Smile Because it Happened

25 Feb

It was with an extremely heavy heart that I bid the learners of Moses //Gareob goodbye today.  Although we all knew this day would come, nothing could have really prepared us for the sudden tightening of the throat, the stinging of the eyes, or the emptiness in our hearts.    As cliche as that may sound, that really is the best way to describe this feeling– empty.

Only one month ago, Kari, Bri, Janelle, and I were wandering into the Moses campus, awkwardly standing in the back of the stuffy staff room, attempting to look like we could belong there.  We departed today, stomachs full of cookies and sweets the staff had pitched in to feed us, feeling like we belonged nowhere else.

Belinda & I letting loose, giving the “Jessie & me” photo a close imitation


I taught normally for the entire day.  I had the grade 7s do the Glitter Handshake activity, similar to the STD transmission simulation from earlier.  Mostly,
I really wanted Belinda to watch how it was done so that she could do it in future classes.  If you’ve never seen this simulation before, it’s a powerful one.  One student gets glitter put into his/her hand at the beginning of class secretly.  You then instruct the class to shake the hands of three people from different table groups.  The glitter from the one student will get onto almost everyone’s hands and it shows how quickly HIV is transmitted from person to person in an extremely visual way. (Glitter is actually one of the most evil substances on the planet, so it’s a good metaphor).


Eliser was my first “infected” student who helped spread the Glitter virus.

Setting them loose to shake hands…absolute pandemonium


Fighting his way through the other learners in hopes to shake my hand


Stressing the importance of condoms in the face of such a rapidly-spreading virus


During break, Shade (Sha-day) invited me over to house for a minute to see it.  This was SO great because I have yet to do a home visit! I only went on one with one of Bri’s students, but I really wanted to do my own.  Well, as luck would have it, I was able to power-walk through Katutura (not a big deal at all) with four girls and visit both Shade’s & Martha’s houses.

Martha in front of her gate




Back at school, Shade told me it was her greatest ambition to become a singer and travel to the States.  Yesterday she sang for me and it actually brought tears to my eyes because I was so impressed & proud of her.  Now I understand why mothers get so unreasonably emotional.  It’s not unreasonable at all, as it turns out.  The pride you feel just wants to burst outside of you– and for me, it tends to burst out in the form of tears.

Here’s my girl, singing her little heart out one last time:





The kids, however, could sense my anxiety all day and acted accordingly.  They were noisy, jittery, and goofy.  Honestly though, it was exactly how I wanted them to be.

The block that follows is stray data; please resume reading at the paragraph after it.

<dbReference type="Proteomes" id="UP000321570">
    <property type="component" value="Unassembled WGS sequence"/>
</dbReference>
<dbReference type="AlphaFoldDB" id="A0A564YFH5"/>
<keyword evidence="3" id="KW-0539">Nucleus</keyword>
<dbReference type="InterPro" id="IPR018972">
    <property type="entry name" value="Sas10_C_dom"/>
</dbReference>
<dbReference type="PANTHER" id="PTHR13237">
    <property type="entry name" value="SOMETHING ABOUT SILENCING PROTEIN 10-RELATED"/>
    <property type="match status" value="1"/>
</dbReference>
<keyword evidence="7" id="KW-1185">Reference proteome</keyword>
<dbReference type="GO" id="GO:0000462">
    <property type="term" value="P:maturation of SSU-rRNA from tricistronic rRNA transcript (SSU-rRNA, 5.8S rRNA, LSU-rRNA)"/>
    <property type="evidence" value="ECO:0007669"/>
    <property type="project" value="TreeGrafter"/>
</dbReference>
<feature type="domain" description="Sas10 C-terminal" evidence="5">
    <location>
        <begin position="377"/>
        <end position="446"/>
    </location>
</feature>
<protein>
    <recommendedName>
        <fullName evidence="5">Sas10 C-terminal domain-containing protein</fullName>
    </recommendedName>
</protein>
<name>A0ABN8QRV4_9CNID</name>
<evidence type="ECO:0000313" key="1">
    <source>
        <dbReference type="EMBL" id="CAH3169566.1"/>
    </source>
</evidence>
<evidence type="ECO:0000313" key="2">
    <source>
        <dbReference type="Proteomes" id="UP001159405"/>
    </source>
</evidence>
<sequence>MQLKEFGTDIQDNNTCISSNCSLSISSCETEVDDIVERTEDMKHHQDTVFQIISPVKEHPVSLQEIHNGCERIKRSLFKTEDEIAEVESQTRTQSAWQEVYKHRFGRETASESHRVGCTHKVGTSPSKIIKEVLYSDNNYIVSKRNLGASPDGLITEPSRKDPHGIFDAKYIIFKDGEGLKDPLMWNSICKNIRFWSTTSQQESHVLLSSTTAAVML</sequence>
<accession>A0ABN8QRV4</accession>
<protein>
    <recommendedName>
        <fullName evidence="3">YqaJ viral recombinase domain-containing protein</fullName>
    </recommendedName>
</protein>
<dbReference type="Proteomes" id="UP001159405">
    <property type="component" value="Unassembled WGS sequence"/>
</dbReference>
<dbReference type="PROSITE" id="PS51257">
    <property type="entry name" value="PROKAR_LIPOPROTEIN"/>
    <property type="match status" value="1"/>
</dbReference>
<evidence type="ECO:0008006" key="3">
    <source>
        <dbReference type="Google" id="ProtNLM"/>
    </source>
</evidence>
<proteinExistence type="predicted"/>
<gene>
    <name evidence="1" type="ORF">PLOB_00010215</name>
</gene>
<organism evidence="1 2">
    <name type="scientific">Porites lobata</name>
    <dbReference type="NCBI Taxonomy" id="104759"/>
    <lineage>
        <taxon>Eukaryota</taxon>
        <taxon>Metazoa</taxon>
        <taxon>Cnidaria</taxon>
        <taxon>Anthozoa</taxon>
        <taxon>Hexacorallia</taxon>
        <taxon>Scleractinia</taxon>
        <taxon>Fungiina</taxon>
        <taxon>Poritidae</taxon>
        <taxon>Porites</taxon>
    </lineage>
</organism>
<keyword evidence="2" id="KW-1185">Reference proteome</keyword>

Here, you can watch Terrance performing “La Cucaracha,” which I taught him on Athletic’s Day.  The boy has an amazing ability to retain things after hearing them once.  He also raps Bri’s Valentine’s Day Rap constantly.



After the long day, it was time for the dreaded goodbyes.  I’d held it together during every lesson, every dismissal handshake, every beg for me to stay.  By the end of 8th period, my bag was overflowing with love notes.  The classroom was packed with students wanting to say bye and asking to have their pictures taken.  Belinda, kind woman, took my camera and got some shots so I could focus on the learners.

Little Johaness, right below me, broke my heart.
He asked me when I would be coming back.  The moment I answered “Never,” I lost it.
He cried into my chest once I said it and I could hardly stand to let go.


Some more of the kiddos


Even more


Trying to hold it together, but I’m starting to slip.




At the orphanage, the same tearfest continued.  Regardless, it was nice to see their smiling faces one last time.

It was the most heartbreaking to watch Bianca and Jessica Porter.  They had developed a really close bond over the month.  I kept coughing up sobs as I watched Bianca shivering and spluttering into Jessica’s chest.  Then I would collect myself for a few minutes and suddenly Jess would start bawling beside me.  Since she never, ever cries, this just made emotion wash over me all over again.


Despite the tears, Gustav asked me to come see his room for the last time, goofy no matter the circumstances. He told me to “catch a picture” of him before he planted a big wet one on me.

Sooner than we would have liked, Shane was honking for us outside and it was time to leave.



We leave Namibia with old shells of ourselves.  We’re definitely the same spunky, silly, quirky girls we were when we left the States, but suddenly, we’ve turned into professionals, into caregivers, into women.
We’ve felt such a powerful surge of love and protection towards the children we’ve taught, it’s changed us completely.  They always say experiences like this will change you forever, but it’s only now that I realize just how much.



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